Peace and security cooperation is already one of the most important pillars of the comprehensive strategic and cooperative partnership between China and Africa, and its significance is growing, thanks to the Initiative on China-Africa Cooperative Partnership for Peace and Security (ICACPPS) launched at the 5th Ministerial Conference of the Forum on China-Africa Cooperation (FOCAC) in July 2012.1
Peace and security cooperation was included in China’s first Africa policy white paper, issued in 20062. In a 2015 update, China said it will deepen military cooperation, help Africa secure peace and security and support African efforts to confront non-traditional security threats.3
At the December 2015 FOCAC Summit in Johannesburg, China and Africa promised to implement the ICACPPS, support the building of a collective security mechanism in Africa, and jointly manage non-traditional security issues and global challenges.4
China-Africa peace and security cooperation is proceeding on bilateral, regional and international tracks. Bilaterally, China has close cooperation with those African countries with which it has diplomatic relations. Twenty-eight African countries have defence attachés in Beijing and China maintains 18 defence attaché offices in Africa. There is also a delegation of over 100 Chinese People’s Liberation Army officials in Tanzania to help it build military capacity.
At the regional and continent-wide level, China has cooperated with a number of organisations, including the African Union, the East Africa Community, the Economic Community of West African States and the Southern African Development Community. One prominent example is China’s support for the Intergovernmental Authority on Development as the core platform for mediating in South Sudan’s civil war.
Multilaterally, China participates in various international efforts for improving African peace and security, for example, President Xi Jinping announced at the Johannesburg Summit that China will provide $60 million in grants to support the building and operation of the African Standby Force and the African Capacity for the Immediate Response to Crisis. “China will continue to participate in UN peacekeeping missions in Africa and support African countries' capacity building in areas such as defence, counter-terrorism, riot prevention, customs and immigration control”, he said.5 At the UN Peacekeeping Summit last September, Xi said China would also send the first peacekeeping helicopter squad to UN peacekeeping operations in Africa, and announced $100 million in military aid to support the AU.6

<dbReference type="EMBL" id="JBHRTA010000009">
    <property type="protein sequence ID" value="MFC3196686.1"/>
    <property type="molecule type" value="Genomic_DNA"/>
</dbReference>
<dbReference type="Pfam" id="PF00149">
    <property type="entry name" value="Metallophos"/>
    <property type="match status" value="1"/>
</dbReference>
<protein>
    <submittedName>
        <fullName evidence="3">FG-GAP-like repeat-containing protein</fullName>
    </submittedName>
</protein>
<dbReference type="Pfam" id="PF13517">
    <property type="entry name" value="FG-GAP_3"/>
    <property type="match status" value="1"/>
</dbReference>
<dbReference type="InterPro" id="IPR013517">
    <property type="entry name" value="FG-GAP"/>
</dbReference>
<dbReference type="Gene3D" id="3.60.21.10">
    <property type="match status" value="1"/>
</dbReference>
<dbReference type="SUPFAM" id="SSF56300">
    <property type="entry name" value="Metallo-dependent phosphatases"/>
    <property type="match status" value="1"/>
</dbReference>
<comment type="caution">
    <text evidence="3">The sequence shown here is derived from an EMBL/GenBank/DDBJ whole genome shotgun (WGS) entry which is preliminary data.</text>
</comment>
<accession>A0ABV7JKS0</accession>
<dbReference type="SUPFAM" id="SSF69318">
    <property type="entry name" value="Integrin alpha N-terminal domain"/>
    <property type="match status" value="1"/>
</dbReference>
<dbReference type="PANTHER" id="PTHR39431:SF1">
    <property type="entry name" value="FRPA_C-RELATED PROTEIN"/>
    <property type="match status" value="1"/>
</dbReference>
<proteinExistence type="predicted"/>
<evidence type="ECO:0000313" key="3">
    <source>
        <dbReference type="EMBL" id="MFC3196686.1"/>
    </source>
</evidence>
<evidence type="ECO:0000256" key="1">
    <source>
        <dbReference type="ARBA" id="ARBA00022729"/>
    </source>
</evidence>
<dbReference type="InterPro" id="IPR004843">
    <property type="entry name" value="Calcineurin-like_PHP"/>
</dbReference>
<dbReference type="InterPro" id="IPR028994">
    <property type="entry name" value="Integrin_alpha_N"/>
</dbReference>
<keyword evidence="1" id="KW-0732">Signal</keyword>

Despite such progress, there is room for improvement. China-Africa peace and security cooperation is mainly focused on traditional security issues, carried out principally at governmental level and mostly bilateral. There is a debate about the nature of FOCAC. China has, it seems, drafted a detailed, well-funded plan for cooperation over the next three years, but there remains wide scope for more strategic thinking.
Faced with fast-changing security and governance challenges, China has to offer a distinctive approach to improve the current situation in Africa. The most important challenge may be to find a way to balance principles of non-intervention and non-indifference. It is hard to avoid the dichotomy between intervention and non-intervention. The Chinese Approach of Solving Hot Issues, advocated by Foreign Minister Wang Yi, is more of a practical concept rather than a theoretical or academic one.
The balance between non-interference and non-indifference should embrace four main ideas:
(1) Non-discrimination. It is necessary to stick to the tradition of treating all states equally, whether they be large or small, rich or poor, peaceful or conflict-affected. This is in accordance with the international principles established by the Westphalia System and it avoids moral distinctions between countries.
(2) Non-intervention. Because the resolutions and actions of the United Nations Security Council have collective legitimacy, they should not be regarded as intervention. China should participate in more collective actions taken by the UNSC while insisting on non-intervention bilaterally. Through sticking to the core role of the UNSC, China can also take part in regional and sub-regional solutions as it did in South Sudan.
(3) Non-militarisation/securitisation. It is important to maintain political dialogue and seek diplomatic solutions to conflicts, keeping military options as a last resort.
(4) Non-stop development support. To secure long-term solutions, the root causes of insecurity must be addressed by pursuing transformation and sustainable development both before conflicts and post-conflict.
Because security challenges change quickly, China should re-set its priorities. We need an updated set of principles to re-prioritise Sino-Africa peace and security cooperation. This should be done keeping in mind six principles: African lead, African way, African peace; China focus, hot issues focus, multilateral focus.